Oct 30, 2009

BOUNDARIES? WHAT DO YOU EAT THAT WITH?

Now that I am happily married to my own blue eyed gringo, I am always stricken by the differences between us and our respective families. Marriage is hard business indeed, (all that seating on pee because they won’t put the sit up, hearing them go the bathroom, or worse yet when you are warned not to go in right after they leave it…it’s hard work indeed.

Since my cousins, my sister and I are all married to men from different cultures, I never run out of things to compare notes about. We are one of those brave few who jump in a risky venture like marriage with the added variant of a cultural gap. Believe me they are never ending, from something as minor as the cartoons we watched growing up, pop culture references to something major like the holidays and how we relate to other family members.

Take for example when my Dear Husband and I started dating, my aunt and grandma where so curious they demanded I took a picture of him, they asked me about his profession, how tall he was, if he was cute and if he came from a good family. All I had to say was that he had pretty blue eyes (he insists they are green) a college degree and his parents were missionaries to guarantee the seal of approval.

I was present when Dear Husband called his grandpa for father’s day and the conversation was something like this: “I hear you have a new girlfriend” Grandpa L said. “Yes, grandpa, I do” He answered looking at me smiling and holding my hand all romantically. “Is she black?” Grandpa L asked making Dear Husband blush as I gasped with the spit I swallowed wrong.

Now I am NOT implying that my now grandpa-in-law is racist, not at all! The man is also an ex-missionary who has helped and lived with people of all races, nationalities and cultures, but the fact is, here in America marrying outside of your race or culture is still something that is worth discussing. Worth talking about. I laughed my ass off when he asked that and even more when Dear Husband said: “No, she’s Hispanic” and his grandpa said: “Ooo a hot Latina” Which I found adorable.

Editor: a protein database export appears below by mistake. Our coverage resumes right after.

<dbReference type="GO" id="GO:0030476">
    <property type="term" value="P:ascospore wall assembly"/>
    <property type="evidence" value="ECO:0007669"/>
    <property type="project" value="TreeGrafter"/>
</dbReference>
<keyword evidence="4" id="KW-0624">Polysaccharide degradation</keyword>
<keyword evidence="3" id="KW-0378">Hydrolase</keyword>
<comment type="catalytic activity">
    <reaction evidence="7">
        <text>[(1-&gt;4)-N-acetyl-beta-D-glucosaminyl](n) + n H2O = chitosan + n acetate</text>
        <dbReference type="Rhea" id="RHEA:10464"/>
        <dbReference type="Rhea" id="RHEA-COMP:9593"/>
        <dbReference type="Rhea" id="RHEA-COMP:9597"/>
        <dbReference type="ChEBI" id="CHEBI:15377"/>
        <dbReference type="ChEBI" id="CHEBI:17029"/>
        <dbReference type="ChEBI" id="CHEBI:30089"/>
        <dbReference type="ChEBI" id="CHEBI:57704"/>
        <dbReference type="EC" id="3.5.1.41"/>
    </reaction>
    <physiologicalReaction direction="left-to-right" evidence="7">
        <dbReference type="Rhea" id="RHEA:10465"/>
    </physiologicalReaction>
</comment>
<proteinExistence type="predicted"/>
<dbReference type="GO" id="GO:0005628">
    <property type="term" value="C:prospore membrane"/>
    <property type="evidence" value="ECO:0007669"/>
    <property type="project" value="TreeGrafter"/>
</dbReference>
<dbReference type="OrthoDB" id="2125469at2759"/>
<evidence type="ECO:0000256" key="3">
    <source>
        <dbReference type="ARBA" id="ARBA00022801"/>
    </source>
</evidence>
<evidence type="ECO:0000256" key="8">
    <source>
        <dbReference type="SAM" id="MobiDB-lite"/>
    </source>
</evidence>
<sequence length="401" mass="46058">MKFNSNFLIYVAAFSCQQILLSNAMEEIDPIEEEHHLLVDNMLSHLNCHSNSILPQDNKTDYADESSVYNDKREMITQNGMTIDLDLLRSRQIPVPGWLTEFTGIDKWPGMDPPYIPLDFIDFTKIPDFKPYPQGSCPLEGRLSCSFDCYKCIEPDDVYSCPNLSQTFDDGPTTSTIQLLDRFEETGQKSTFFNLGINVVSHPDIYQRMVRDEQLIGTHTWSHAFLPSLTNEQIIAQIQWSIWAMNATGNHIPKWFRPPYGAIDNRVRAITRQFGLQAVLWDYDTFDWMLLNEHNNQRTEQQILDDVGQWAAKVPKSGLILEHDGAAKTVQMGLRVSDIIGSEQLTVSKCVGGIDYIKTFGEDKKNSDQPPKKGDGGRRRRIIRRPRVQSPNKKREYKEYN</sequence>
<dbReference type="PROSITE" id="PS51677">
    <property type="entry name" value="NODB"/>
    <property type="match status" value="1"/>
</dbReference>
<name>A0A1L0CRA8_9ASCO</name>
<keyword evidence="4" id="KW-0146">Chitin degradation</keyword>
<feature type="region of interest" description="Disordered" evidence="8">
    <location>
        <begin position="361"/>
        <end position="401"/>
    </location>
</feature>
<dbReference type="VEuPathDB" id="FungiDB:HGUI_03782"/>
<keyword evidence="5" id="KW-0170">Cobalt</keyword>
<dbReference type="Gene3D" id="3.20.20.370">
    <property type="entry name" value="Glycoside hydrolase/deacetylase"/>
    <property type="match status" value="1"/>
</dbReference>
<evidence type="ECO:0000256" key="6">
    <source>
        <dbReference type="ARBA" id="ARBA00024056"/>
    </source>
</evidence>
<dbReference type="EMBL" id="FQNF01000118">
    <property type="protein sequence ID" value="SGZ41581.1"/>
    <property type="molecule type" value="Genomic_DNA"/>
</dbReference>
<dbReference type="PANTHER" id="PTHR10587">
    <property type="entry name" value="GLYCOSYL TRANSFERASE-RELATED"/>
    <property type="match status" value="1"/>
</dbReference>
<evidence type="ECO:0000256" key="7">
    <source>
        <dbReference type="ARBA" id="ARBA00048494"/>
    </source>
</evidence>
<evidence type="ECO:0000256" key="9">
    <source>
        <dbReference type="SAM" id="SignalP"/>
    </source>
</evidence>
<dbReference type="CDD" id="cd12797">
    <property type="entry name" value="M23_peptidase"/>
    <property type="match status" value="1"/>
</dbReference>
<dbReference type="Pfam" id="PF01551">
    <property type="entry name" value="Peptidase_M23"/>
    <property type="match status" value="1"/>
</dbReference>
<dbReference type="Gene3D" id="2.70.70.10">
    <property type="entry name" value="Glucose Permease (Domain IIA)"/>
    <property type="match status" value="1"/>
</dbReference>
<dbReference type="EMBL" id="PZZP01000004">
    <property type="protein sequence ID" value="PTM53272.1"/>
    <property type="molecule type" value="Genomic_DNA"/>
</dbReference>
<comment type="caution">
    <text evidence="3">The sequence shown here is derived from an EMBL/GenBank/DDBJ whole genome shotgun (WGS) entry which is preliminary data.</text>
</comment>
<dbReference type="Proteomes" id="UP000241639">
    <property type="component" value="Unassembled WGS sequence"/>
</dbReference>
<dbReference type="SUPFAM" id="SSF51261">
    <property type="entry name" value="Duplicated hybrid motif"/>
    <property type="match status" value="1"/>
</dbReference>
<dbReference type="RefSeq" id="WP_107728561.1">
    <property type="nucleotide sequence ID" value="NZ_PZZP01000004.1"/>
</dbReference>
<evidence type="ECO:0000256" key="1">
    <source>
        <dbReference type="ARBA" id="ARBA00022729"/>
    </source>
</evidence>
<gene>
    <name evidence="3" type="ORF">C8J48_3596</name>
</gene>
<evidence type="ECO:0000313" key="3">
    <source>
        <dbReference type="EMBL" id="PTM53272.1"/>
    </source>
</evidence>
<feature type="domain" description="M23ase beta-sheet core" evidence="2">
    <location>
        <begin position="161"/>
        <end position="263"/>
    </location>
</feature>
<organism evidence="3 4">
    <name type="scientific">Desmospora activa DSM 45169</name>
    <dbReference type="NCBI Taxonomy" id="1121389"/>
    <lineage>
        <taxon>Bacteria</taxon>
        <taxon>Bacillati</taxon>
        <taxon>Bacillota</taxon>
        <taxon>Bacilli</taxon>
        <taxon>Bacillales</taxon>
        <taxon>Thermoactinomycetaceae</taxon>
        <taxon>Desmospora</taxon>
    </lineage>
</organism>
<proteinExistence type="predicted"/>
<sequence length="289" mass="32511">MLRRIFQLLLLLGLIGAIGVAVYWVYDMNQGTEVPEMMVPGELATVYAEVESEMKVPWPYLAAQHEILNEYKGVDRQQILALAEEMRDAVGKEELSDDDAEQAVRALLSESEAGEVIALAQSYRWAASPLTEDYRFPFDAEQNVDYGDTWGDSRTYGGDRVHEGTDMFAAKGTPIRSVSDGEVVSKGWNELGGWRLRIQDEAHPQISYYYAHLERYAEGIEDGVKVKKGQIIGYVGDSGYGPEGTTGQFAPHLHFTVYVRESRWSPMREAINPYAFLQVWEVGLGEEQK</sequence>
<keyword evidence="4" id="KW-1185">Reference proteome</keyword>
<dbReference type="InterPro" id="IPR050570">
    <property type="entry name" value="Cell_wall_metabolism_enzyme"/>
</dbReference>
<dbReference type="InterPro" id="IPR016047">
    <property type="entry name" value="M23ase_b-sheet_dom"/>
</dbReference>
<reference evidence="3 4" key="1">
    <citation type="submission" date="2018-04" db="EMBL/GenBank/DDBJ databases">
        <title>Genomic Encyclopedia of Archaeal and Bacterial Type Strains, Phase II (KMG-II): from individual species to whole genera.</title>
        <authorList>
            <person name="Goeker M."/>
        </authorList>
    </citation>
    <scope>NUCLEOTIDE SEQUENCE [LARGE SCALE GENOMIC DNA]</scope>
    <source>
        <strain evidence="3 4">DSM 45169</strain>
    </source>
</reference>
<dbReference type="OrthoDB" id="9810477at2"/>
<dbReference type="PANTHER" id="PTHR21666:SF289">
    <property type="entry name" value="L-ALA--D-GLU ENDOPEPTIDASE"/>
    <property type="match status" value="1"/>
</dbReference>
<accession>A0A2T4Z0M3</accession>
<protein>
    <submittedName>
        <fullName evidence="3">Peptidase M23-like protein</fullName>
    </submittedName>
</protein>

I have 27 first cousins, FIRST Cousins, and that does not include all the second cousins and the cousins of cousins that I also consider cousins. Dear Husband has five or six? Our differences don’t end there. Dear Husband is close to his family in such a different way I am to mine. Boundaries and privacy are practically non-existent when you are Hispanic, there are no secrets, no gossip left untold, no argument between couples that the whole family doesn’t hear about and no medical treatment that some cousin is taking that we are not all privy of. I knew the moment that one of my cousins was diagnosed with irritable bowel movement, I knew when my other cousin started treatment to get pregnant and how often and when during the day she took her shots, I knew when she got an urinary tract infection and I knew that my other cousin was suffering from an early form of ulcer.

We are so all up in each other’s business ALL THE TIME that I find it weird refreshing when Dear Husband doesn’t know intimate details about his brother or sister. I know details of my family’s sex life that I don’t want to know about but know anyway, that’s how it works for us, close to the point of sickness.

My parents in law came to our wedding and stayed in a hotel, to what my mom said: “What for? We have a pull out couch” In a completely puzzled tone of voice, and would’ve been offended if I didn’t tell her that is just the way they are, and they were trying to be nice by not inconveniencing us. “What inconvenience? We are family now” She said and to this day I still think she thinks they thought her couch was not good enough.

Pull out couches had to be a Hispanic invention. What a better way to guarantee family members to stay over at all times! My mom’s cousins (they were raised together they are not even related!) spent 5 months each year for two years living with us. They would come in December and leave in April and stay with us the entire time. Dear Husband who was living with me at the time (IN SIN! Scandal!) had a hard time understanding that concept. He didn’t understand why someone would want to spend five months cramped in one room when there were other alternatives, hotels, apartments for rent, etc. He doesn’t understand that Hispanic families have two problems, they have a problem saying no, so even if we didn’t want them there we couldn’t say anything and we have a complete disregard for our family’s space and need for privacy.